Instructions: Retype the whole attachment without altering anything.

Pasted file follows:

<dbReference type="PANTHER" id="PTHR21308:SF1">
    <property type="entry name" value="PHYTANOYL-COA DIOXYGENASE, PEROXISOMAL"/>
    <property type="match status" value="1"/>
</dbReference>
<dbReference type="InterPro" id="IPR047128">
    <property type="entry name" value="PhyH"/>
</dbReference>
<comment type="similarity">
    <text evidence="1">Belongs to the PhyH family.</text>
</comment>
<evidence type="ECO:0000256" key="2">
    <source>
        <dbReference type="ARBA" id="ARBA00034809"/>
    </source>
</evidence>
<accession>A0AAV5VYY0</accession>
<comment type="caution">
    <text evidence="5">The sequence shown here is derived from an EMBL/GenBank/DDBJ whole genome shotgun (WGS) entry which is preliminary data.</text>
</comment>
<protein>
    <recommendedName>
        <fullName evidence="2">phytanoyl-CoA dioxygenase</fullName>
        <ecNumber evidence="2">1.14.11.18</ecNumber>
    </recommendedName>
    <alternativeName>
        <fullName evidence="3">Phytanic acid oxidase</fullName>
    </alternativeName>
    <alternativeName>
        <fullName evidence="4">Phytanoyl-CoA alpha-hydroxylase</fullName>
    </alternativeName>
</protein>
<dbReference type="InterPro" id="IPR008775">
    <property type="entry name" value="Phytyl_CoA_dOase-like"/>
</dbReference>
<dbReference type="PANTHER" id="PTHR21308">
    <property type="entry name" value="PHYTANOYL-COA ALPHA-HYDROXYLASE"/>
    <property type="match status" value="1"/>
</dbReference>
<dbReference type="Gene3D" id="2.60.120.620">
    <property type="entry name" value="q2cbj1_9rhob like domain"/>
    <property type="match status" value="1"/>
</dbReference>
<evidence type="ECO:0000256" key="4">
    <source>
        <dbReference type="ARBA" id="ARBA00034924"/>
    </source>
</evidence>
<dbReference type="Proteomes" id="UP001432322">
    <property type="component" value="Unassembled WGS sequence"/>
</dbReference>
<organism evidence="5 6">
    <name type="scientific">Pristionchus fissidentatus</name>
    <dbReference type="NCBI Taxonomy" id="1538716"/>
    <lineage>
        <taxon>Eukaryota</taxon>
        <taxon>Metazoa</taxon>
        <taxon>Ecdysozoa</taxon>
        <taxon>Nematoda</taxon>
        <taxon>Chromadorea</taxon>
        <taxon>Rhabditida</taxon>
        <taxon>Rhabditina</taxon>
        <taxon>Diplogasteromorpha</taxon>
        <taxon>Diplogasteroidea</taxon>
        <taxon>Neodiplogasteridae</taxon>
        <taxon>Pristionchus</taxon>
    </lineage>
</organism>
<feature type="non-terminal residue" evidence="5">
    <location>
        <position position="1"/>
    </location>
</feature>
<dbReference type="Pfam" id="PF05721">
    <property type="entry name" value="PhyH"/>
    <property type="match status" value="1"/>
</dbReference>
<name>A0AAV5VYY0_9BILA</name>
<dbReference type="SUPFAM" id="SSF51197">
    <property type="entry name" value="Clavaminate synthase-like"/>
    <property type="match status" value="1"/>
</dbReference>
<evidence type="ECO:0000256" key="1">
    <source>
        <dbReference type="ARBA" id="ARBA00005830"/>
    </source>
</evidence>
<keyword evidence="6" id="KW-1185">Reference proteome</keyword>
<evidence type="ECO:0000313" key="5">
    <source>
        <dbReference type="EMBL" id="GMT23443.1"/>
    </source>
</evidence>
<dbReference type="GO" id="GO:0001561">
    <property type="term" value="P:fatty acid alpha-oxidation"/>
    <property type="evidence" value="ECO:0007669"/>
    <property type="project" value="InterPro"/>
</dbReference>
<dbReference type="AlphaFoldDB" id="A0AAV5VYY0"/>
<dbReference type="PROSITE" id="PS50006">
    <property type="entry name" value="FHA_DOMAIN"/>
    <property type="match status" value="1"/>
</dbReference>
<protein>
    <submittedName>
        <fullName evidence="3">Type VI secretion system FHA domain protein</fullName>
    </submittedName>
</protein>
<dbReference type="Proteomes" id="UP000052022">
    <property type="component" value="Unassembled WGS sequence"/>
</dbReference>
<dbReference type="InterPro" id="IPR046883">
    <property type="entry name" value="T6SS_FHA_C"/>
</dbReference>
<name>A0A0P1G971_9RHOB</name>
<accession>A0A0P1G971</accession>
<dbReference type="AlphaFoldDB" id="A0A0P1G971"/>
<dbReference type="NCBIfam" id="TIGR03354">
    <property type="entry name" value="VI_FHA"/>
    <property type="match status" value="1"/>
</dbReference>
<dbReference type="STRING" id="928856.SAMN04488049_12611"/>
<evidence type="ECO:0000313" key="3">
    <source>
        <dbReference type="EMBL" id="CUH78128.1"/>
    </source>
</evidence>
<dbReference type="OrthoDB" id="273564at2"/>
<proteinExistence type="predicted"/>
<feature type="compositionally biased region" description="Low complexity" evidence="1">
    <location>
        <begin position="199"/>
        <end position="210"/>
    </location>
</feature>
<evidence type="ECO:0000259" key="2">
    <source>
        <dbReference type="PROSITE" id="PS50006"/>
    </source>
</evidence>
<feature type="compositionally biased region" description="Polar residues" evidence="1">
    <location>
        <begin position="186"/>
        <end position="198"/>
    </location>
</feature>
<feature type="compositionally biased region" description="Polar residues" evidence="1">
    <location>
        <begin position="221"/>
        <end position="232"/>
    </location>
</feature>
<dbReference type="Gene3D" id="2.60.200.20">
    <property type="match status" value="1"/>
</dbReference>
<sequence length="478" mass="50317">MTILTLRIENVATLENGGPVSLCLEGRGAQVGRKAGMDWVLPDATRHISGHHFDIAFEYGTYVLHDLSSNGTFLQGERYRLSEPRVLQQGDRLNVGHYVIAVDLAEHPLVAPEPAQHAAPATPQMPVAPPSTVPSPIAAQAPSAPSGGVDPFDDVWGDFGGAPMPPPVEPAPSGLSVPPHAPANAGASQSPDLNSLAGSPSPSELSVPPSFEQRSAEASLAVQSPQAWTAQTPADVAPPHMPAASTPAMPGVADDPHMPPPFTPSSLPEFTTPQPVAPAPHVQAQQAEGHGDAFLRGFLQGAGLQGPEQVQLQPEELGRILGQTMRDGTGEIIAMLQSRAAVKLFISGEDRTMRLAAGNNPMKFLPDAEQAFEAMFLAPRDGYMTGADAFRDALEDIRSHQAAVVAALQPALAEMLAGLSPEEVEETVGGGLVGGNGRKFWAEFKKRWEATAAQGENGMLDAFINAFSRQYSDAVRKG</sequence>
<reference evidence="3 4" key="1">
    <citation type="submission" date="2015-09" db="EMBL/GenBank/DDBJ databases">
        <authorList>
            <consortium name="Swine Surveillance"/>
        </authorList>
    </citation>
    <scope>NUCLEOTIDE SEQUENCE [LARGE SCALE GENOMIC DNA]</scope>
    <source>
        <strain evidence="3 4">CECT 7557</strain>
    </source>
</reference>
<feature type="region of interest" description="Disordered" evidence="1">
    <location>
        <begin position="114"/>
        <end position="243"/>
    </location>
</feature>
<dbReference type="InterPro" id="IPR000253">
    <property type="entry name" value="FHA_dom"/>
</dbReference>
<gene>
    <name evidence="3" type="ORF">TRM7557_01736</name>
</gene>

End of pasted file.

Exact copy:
<dbReference type="PANTHER" id="PTHR21308:SF1">
    <property type="entry name" value="PHYTANOYL-COA DIOXYGENASE, PEROXISOMAL"/>
    <property type="match status" value="1"/>
</dbReference>
<dbReference type="InterPro" id="IPR047128">
    <property type="entry name" value="PhyH"/>
</dbReference>
<comment type="similarity">
    <text evidence="1">Belongs to the PhyH family.</text>
</comment>
<evidence type="ECO:0000256" key="2">
    <source>
        <dbReference type="ARBA" id="ARBA00034809"/>
    </source>
</evidence>
<accession>A0AAV5VYY0</accession>
<comment type="caution">
    <text evidence="5">The sequence shown here is derived from an EMBL/GenBank/DDBJ whole genome shotgun (WGS) entry which is preliminary data.</text>
</comment>
<protein>
    <recommendedName>
        <fullName evidence="2">phytanoyl-CoA dioxygenase</fullName>
        <ecNumber evidence="2">1.14.11.18</ecNumber>
    </recommendedName>
    <alternativeName>
        <fullName evidence="3">Phytanic acid oxidase</fullName>
    </alternativeName>
    <alternativeName>
        <fullName evidence="4">Phytanoyl-CoA alpha-hydroxylase</fullName>
    </alternativeName>
</protein>
<dbReference type="InterPro" id="IPR008775">
    <property type="entry name" value="Phytyl_CoA_dOase-like"/>
</dbReference>
<dbReference type="PANTHER" id="PTHR21308">
    <property type="entry name" value="PHYTANOYL-COA ALPHA-HYDROXYLASE"/>
    <property type="match status" value="1"/>
</dbReference>
<dbReference type="Gene3D" id="2.60.120.620">
    <property type="entry name" value="q2cbj1_9rhob like domain"/>
    <property type="match status" value="1"/>
</dbReference>
<evidence type="ECO:0000256" key="4">
    <source>
        <dbReference type="ARBA" id="ARBA00034924"/>
    </source>
</evidence>
<dbReference type="Proteomes" id="UP001432322">
    <property type="component" value="Unassembled WGS sequence"/>
</dbReference>
<organism evidence="5 6">
    <name type="scientific">Pristionchus fissidentatus</name>
    <dbReference type="NCBI Taxonomy" id="1538716"/>
    <lineage>
        <taxon>Eukaryota</taxon>
        <taxon>Metazoa</taxon>
        <taxon>Ecdysozoa</taxon>
        <taxon>Nematoda</taxon>
        <taxon>Chromadorea</taxon>
        <taxon>Rhabditida</taxon>
        <taxon>Rhabditina</taxon>
        <taxon>Diplogasteromorpha</taxon>
        <taxon>Diplogasteroidea</taxon>
        <taxon>Neodiplogasteridae</taxon>
        <taxon>Pristionchus</taxon>
    </lineage>
</organism>
<feature type="non-terminal residue" evidence="5">
    <location>
        <position position="1"/>
    </location>
</feature>
<dbReference type="Pfam" id="PF05721">
    <property type="entry name" value="PhyH"/>
    <property type="match status" value="1"/>
</dbReference>
<name>A0AAV5VYY0_9BILA</name>
<dbReference type="SUPFAM" id="SSF51197">
    <property type="entry name" value="Clavaminate synthase-like"/>
    <property type="match status" value="1"/>
</dbReference>
<evidence type="ECO:0000256" key="1">
    <source>
        <dbReference type="ARBA" id="ARBA00005830"/>
    </source>
</evidence>
<keyword evidence="6" id="KW-1185">Reference proteome</keyword>
<evidence type="ECO:0000313" key="5">
    <source>
        <dbReference type="EMBL" id="GMT23443.1"/>
    </source>
</evidence>
<dbReference type="GO" id="GO:0001561">
    <property type="term" value="P:fatty acid alpha-oxidation"/>
    <property type="evidence" value="ECO:0007669"/>
    <property type="project" value="InterPro"/>
</dbReference>
<dbReference type="AlphaFoldDB" id="A0AAV5VYY0"/>
<dbReference type="PROSITE" id="PS50006">
    <property type="entry name" value="FHA_DOMAIN"/>
    <property type="match status" value="1"/>
</dbReference>
<protein>
    <submittedName>
        <fullName evidence="3">Type VI secretion system FHA domain protein</fullName>
    </submittedName>
</protein>
<dbReference type="Proteomes" id="UP000052022">
    <property type="component" value="Unassembled WGS sequence"/>
</dbReference>
<dbReference type="InterPro" id="IPR046883">
    <property type="entry name" value="T6SS_FHA_C"/>
</dbReference>
<name>A0A0P1G971_9RHOB</name>
<accession>A0A0P1G971</accession>
<dbReference type="AlphaFoldDB" id="A0A0P1G971"/>
<dbReference type="NCBIfam" id="TIGR03354">
    <property type="entry name" value="VI_FHA"/>
    <property type="match status" value="1"/>
</dbReference>
<dbReference type="STRING" id="928856.SAMN04488049_12611"/>
<evidence type="ECO:0000313" key="3">
    <source>
        <dbReference type="EMBL" id="CUH78128.1"/>
    </source>
</evidence>
<dbReference type="OrthoDB" id="273564at2"/>
<proteinExistence type="predicted"/>
<feature type="compositionally biased region" description="Low complexity" evidence="1">
    <location>
        <begin position="199"/>
        <end position="210"/>
    </location>
</feature>
<evidence type="ECO:0000259" key="2">
    <source>
        <dbReference type="PROSITE" id="PS50006"/>
    </source>
</evidence>
<feature type="compositionally biased region" description="Polar residues" evidence="1">
    <location>
        <begin position="186"/>
        <end position="198"/>
    </location>
</feature>
<feature type="compositionally biased region" description="Polar residues" evidence="1">
    <location>
        <begin position="221"/>
        <end position="232"/>
    </location>
</feature>
<dbReference type="Gene3D" id="2.60.200.20">
    <property type="match status" value="1"/>
</dbReference>
<sequence length="478" mass="50317">MTILTLRIENVATLENGGPVSLCLEGRGAQVGRKAGMDWVLPDATRHISGHHFDIAFEYGTYVLHDLSSNGTFLQGERYRLSEPRVLQQGDRLNVGHYVIAVDLAEHPLVAPEPAQHAAPATPQMPVAPPSTVPSPIAAQAPSAPSGGVDPFDDVWGDFGGAPMPPPVEPAPSGLSVPPHAPANAGASQSPDLNSLAGSPSPSELSVPPSFEQRSAEASLAVQSPQAWTAQTPADVAPPHMPAASTPAMPGVADDPHMPPPFTPSSLPEFTTPQPVAPAPHVQAQQAEGHGDAFLRGFLQGAGLQGPEQVQLQPEELGRILGQTMRDGTGEIIAMLQSRAAVKLFISGEDRTMRLAAGNNPMKFLPDAEQAFEAMFLAPRDGYMTGADAFRDALEDIRSHQAAVVAALQPALAEMLAGLSPEEVEETVGGGLVGGNGRKFWAEFKKRWEATAAQGENGMLDAFINAFSRQYSDAVRKG</sequence>
<reference evidence="3 4" key="1">
    <citation type="submission" date="2015-09" db="EMBL/GenBank/DDBJ databases">
        <authorList>
            <consortium name="Swine Surveillance"/>
        </authorList>
    </citation>
    <scope>NUCLEOTIDE SEQUENCE [LARGE SCALE GENOMIC DNA]</scope>
    <source>
        <strain evidence="3 4">CECT 7557</strain>
    </source>
</reference>
<feature type="region of interest" description="Disordered" evidence="1">
    <location>
        <begin position="114"/>
        <end position="243"/>
    </location>
</feature>
<dbReference type="InterPro" id="IPR000253">
    <property type="entry name" value="FHA_dom"/>
</dbReference>
<gene>
    <name evidence="3" type="ORF">TRM7557_01736</name>
</gene>